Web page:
1930s Golfer

This outfit was built around these shoes. Ever since I gave my saddle shoes to my sister, I’ve been looking for a pair with the same two-tone look, but easier to style – for me, saddle shoes tend to conjure up a certain sporty look that is not really “me” (which is why I gave my pair to my sister.) So I was really excited to come across this pair – they have that masculine, spectator-esque look that I like, but they’re more versatile and not as sporty as saddle shoes. Having said that, it’s a bit ironic that I ended up choosing a sporty look as the inspiration for this outfit, more specifically, 1930s women’s golfing attire. The buttons on the skirt remind me of women’s sportswear back then, and I went with the sporty theme by wearing my quiver brooch – it looks a bit like a golf bag, doesn’t it?


Book Reviews: June 2022

I’m posting this a week early since next Wednesday is reserved for the SIA round-up post, plus June was a busy month, so I only managed 3 books:

The Star Machine by Jeanine Basinger:

I’ve always found Old Hollywood fascinating, so this book, which discusses how movie stars were manufactured (and they were manufactured, not merely “discovered”) by the studio system during the Golden Age of Hollywood (1930s-1950s, roughly), is right up my alley. It details the step-by-step process of making a star and features several “case studies” of when the machine worked and when it didn’t, and why, by examining of the careers of Tyrone Power, Lana Turner, Errol Flynn, Deanna Durbin, Jean Arthur, Norma Shearer, and others. It’s very insightful and entertaining at the same time, and I’ve been on a classic movie binge because of it. 5/5

Miss Benson’s Beetle by Rachel Joyce:

I quite enjoy Rachel Joyce’s previous book, “The Unlikely Pilgrimage of Harold Fry”, so of course I had to check out her next book. It’s about a spinster teacher in post-WWII London who teams up with an unlikely “assistant” to travel to New Caledonia and search for a mysterious beetle. It combines several of my favorite genres and subject matters (travel, nature, a bit of history, adventure), and at the heart of it is a moving story about friendship and going out of your comfort zone – pretty similar to “Harold Fry”, in fact. I found the two characters a bit silly and annoying at first, but I soon warmed up to them. My one complaint is the two subplots – one feels forced and a little repetitive, and the other goes nowhere. Still, it’s very good and fairly quick read. 4/5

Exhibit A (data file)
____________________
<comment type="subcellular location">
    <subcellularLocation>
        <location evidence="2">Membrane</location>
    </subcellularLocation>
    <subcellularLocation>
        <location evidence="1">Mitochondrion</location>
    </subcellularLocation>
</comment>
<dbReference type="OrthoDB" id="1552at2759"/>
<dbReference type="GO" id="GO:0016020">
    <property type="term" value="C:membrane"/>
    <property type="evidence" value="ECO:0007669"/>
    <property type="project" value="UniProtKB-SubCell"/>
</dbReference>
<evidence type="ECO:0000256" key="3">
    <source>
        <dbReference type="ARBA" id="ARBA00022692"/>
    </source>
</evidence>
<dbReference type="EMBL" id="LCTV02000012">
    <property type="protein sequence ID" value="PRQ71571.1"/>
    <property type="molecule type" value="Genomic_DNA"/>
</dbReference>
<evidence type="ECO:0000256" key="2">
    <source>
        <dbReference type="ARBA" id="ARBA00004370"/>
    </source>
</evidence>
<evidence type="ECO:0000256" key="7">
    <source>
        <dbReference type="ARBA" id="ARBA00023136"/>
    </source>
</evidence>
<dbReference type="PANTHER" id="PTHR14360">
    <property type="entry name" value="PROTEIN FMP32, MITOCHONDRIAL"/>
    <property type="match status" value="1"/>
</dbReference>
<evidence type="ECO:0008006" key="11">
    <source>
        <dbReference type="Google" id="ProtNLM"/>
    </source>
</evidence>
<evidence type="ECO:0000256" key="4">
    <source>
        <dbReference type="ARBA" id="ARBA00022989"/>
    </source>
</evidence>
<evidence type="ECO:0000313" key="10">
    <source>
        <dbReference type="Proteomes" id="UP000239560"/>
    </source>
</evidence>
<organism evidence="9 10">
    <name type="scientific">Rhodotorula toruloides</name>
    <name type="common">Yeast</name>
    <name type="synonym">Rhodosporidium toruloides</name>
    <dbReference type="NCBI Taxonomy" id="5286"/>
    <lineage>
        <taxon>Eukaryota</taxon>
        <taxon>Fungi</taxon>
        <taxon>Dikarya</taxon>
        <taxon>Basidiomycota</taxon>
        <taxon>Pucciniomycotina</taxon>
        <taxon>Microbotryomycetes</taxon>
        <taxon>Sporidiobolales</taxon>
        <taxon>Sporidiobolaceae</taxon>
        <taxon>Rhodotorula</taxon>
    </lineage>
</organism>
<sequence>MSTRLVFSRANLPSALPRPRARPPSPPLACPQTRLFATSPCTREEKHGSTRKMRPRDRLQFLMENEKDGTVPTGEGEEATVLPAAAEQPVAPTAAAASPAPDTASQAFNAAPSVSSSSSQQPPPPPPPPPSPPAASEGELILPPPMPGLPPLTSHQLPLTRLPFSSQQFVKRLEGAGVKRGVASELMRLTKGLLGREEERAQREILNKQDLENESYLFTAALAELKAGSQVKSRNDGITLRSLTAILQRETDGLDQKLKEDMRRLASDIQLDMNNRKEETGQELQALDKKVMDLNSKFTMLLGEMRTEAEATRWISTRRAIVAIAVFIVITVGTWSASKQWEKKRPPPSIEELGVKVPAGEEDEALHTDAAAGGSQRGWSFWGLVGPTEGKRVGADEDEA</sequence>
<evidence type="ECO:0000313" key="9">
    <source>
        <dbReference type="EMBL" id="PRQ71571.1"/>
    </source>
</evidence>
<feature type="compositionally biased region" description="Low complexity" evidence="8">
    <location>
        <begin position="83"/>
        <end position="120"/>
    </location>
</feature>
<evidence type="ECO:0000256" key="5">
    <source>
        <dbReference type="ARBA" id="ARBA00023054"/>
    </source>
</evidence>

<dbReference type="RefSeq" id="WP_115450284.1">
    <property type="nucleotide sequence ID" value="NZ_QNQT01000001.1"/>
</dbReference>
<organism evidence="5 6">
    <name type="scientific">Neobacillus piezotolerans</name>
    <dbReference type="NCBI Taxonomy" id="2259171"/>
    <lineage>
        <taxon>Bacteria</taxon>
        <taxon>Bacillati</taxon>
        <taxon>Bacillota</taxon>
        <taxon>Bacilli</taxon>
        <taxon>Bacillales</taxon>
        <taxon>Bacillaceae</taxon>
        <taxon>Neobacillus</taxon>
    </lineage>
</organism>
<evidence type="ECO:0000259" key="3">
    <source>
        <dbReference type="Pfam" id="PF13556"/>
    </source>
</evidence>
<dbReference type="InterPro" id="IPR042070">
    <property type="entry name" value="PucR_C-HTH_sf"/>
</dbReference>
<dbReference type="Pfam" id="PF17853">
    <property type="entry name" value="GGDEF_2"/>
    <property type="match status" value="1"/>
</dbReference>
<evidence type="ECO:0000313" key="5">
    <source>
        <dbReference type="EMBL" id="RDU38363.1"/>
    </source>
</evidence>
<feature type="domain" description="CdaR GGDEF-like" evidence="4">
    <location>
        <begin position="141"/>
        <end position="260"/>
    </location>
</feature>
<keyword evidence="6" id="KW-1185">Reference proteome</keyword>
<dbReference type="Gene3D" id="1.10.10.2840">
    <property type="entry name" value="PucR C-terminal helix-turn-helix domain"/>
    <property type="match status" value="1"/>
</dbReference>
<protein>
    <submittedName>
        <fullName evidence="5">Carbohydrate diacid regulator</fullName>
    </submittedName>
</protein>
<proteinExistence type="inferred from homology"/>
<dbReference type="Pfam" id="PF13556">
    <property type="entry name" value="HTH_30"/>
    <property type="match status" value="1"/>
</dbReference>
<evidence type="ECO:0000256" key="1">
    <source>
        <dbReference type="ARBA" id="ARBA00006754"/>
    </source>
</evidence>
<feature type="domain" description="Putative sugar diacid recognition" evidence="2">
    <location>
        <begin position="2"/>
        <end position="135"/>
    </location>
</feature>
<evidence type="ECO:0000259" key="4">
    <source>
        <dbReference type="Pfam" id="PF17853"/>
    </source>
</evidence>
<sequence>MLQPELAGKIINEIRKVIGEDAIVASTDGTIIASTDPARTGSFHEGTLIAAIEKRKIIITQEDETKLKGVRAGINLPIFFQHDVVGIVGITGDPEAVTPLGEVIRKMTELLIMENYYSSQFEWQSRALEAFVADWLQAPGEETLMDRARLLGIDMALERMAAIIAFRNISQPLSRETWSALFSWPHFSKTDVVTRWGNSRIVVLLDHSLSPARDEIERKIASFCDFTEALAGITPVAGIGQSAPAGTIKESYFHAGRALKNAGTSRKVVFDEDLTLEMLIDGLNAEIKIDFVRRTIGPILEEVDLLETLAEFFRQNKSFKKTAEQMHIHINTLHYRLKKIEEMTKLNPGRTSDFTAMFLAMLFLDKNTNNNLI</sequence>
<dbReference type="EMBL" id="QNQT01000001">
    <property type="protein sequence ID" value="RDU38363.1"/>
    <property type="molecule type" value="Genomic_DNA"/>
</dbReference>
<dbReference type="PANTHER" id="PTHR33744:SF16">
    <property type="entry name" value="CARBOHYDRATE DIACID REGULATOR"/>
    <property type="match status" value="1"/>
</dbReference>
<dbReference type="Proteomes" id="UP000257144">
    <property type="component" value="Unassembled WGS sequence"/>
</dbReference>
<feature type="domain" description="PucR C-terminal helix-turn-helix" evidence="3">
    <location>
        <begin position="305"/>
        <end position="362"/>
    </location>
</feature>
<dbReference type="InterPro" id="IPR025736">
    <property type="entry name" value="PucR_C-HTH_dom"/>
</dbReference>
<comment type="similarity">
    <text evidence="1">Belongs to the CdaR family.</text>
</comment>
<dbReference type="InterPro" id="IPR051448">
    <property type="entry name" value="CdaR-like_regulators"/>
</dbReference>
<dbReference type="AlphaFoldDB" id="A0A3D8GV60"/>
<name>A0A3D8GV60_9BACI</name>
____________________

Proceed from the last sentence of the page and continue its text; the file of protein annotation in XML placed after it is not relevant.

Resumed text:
A Pho Love Story by Loan Le:

I don’t often read romance, and I read YA romance even more rarely, so the only reasons I decided to read this – a star-crossed romance between two Vietnamese-American teens whose families run rival pho restaurants – are 1) I’m Vietnamese and 2) I like food-themed books. I was prepared to not like the romance, so in a way, the book meets my expectation – the romance is pretty clich├ęd. The chapters switch between the main characters’ POVs, but their voices are not different enough, so I often found myself confused as to whose POV I’m following. Plus, the reason behind the families’ feud is too slight and not convincing at all. As for the food descriptions, they’re okay, except for one glaring issue: you do NOT put hoisin sauce in pho! Also, I find the Vietnamese phrases scattered throughout the book rather distracting – some are downright incorrect, and even the correct ones are too stilted and not natural enough. For the teens, that can be forgivable, because they’re not born in Vietnam, but even the parents’ Vietnamese is questionable. 2/5


SIA Inspiration: Carl Larsson

It’s my turn to host SIA, and we’ve had some challenging pieces lately, so I went with a conventionally “pretty” painting:

This is “Karin at the Shore” by Swedish artist Carl Larsson. I picked it because of the soft watercolor tones, delicate lines, and the contrast between the lady’s dark dress and the colorful flowers. I thought it was a nice, summery image, but apparently it was painted in late autumn, and the flowers froze the next day. Well, I think it still works for summer. Remember to send me your outfits by next Tuesday, June 28th, and have fun!


Peasant

One of the items I’ve been looking for this summer is skirts with novelty prints around the hem – something like this. I haven’t been able to find it yet, but during my search, I stumbled upon this skirt. It doesn’t have the novelty print, but the embroideries are lovely, plus it has pockets – not just side pockets, but back pockets too! The embroideries remind me of traditional Russian embroideries, so I leaned into that folksy feel and paired it with a gingham shirt and lace-up mules to evoke the traditional Russian bast shoes.

Back pockets!


Wear Your Bright Clothes

Last week I mentioned that I don’t wear skirts and dresses as frequently anymore now that it’s warming up, and here I am, with two outfits featuring skirts this week so far. In my defense, it’s been raining a lot, so it was cool enough. Anyway, there’s not much to say about this outfit – it’s very typically “me”, with a collared shirt, plaid skirt, and brooch. I originally wore my navy-and-brown heeled oxfords, but they’re a bit heavy for the outfit (though they match the skirt quite well), so I switched to these sandals. They’re quite old (>7 years old!), but they’re still going strong.

P/S: The title is from “In the Summertime” by Mungo Jerry. Yes, I know the exact lyrics is “When the winter’s here […], wear your bright clothes”, but it fits.